From a still life to a 3D printed lamp: How to re-use Europeana content & win a contest

Interview with the Europeana Food and Drink Open Innovation Challenge winner : Gabriele Crivelli, Cretea

For the final Europeana Food and Drink Open Innovation Challenge, we asked creatives all over Europe to design a 2D or 3D product re-using food and drink related images or items within Europeana.

On 29th January 2016, the finalist of the competition has been announced and awarded in the 3rd Open Innovation Challenge Award Event taking place in Seville, Spain. We interviewed the winner of the 3D category, Gabriele Crivelli to explain the idea and creation process of his submission “MilleFori”, to us.

From a still life to
From  Still life with Saltcellar by Pieter Claesz to MilleFori by Gabriele Crivelli

1. First of all, congratulations again on your achievements and thank you for agreeing to be interviewed. To start off, could you please tell us something about yourself?

Thank you very much. I am a design engineer with a strong passion for creativity and mechanical engineering. In my daily working life, I work as a mechanical engineer in an industry that produces valve test benches, but in my free time I’m starting to express my artistic side with the creation of unique furnishing products coming from 3d printing.

2. How did you learn about the Open Innovation Challenge and what inspired you to participate?

I have learned about the competition through different groups of 3D printing on facebook where Digilab of The University La Sapienza in Roma had published information about.

3. Could you shortly introduce your product idea which led you directly to the winnings? Where did you get the idea from?

The product idea is born going to search different painting of still lifes on the Europeana site and focusing not so much on the shape of the element, but especially on the colors and patterns that can emerge from some details in the painting works.

Soon my attention was focused on the work Still life with Saltcellar of Pieter Claesz where in a glass I immediately saw a lamp.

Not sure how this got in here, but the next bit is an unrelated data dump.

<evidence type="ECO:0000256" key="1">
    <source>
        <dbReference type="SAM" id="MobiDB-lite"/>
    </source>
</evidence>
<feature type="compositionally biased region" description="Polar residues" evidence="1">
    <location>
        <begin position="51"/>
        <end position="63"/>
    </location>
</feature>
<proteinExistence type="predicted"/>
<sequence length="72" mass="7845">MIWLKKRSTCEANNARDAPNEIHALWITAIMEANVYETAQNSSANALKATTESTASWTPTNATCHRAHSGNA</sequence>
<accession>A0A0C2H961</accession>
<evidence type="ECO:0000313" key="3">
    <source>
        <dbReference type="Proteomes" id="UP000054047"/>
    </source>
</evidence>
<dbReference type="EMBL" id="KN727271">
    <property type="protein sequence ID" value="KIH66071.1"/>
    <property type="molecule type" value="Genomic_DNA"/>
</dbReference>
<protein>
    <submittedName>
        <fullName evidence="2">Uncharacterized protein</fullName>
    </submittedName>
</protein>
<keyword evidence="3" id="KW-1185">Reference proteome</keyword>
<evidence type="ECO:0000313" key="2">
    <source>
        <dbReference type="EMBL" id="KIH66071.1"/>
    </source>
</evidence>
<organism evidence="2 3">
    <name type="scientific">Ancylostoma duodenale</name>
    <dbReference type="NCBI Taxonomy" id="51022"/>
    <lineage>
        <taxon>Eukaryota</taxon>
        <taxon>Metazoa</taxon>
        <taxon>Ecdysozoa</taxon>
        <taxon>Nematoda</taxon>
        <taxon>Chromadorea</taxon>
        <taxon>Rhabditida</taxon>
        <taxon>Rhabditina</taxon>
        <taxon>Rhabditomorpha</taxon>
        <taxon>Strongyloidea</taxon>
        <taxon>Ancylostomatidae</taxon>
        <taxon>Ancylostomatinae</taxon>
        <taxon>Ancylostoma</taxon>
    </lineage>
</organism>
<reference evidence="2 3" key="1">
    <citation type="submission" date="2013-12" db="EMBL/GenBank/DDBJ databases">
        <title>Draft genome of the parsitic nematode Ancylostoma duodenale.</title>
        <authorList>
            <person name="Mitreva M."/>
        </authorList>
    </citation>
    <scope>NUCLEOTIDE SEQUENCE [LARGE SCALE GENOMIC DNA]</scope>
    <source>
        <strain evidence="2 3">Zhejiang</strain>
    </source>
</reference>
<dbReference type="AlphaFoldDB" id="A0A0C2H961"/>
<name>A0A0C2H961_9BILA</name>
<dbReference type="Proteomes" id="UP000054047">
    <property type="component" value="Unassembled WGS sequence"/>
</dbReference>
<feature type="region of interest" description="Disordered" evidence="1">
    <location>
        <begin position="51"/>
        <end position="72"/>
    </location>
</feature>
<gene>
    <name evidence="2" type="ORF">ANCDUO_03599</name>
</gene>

With different drawings steps, the circular down pattern of the glass became quadrangular and took the top position becoming a technical distributor of light creating a luminous effect similar to the chromatic effect of the painting.

Some concepts until the final §D Project: The lamp "MilleFori" by Gabriele Crivelli, Cretea
Some concepts until the final 3D Project: The lamp “MilleFori” by Gabriele Crivelli, Cretea

4. In your submission video, one can see the creation process. Can you explain the technology you used to create it?

First of all I modelled the lamp with a 3D software, then with another software I sliced it. Finally I printed it with the 3D printing technology called: ColorJet Printing (CJP). This technology is an additive manufacturing technology which involves two major components: a special type of powder and a binder.  The powder is spread in thin layers over the build platform with a roller.  After each layer is spread, binder is selectively jetted from inkjet print heads over the powder layer, which causes the powder to solidify. The build platform lowers with every subsequent layer which is spread and printed, resulting a three-dimensional model of my lamp: MilleFori.

5. This competition was built around the re-use of digital content about food and drink. What do you think are the difficulties in finding appropriate content that would fit into your idea?

 At the beginning it is always good thing to have in mind one area of design where you want to operate, otherwise it is like looking into the sea. For example, I started my research with the goal of going to look for things or symbols that can could help me or inspire me in the design process of a lighting object.

6. What was the biggest challenge when entering the competition and what did you learn by facing it?

 The biggest challenge has been to try to create an object that would have evoked a feeling of warmth, like that I had observed in the glass of the painting. Then I gave a lot of importance to my object and its design process and not so much to the competition itself. I learned that a site such as Europeana is a good and fast way to find inspirations for a product.

7. How do you think creative thinkers can profit from using or sourcing content from Europeana?

I think that Europeana can reduce process design times and expand the horizons of inspiration to all creative thinkers.

8. Finally, how do you intend to follow-up this project and what is your plan for the winning product?

 From this experience I would like to start selling my products, unique and produced in limited series, through 3d printing technology. I hope that this victory will be a good advertisement for future satisfactions.


Thank you very much for the interview!

-by Angelika Leitner, Austrian National Library, with Gabriele Crivelli, Cretea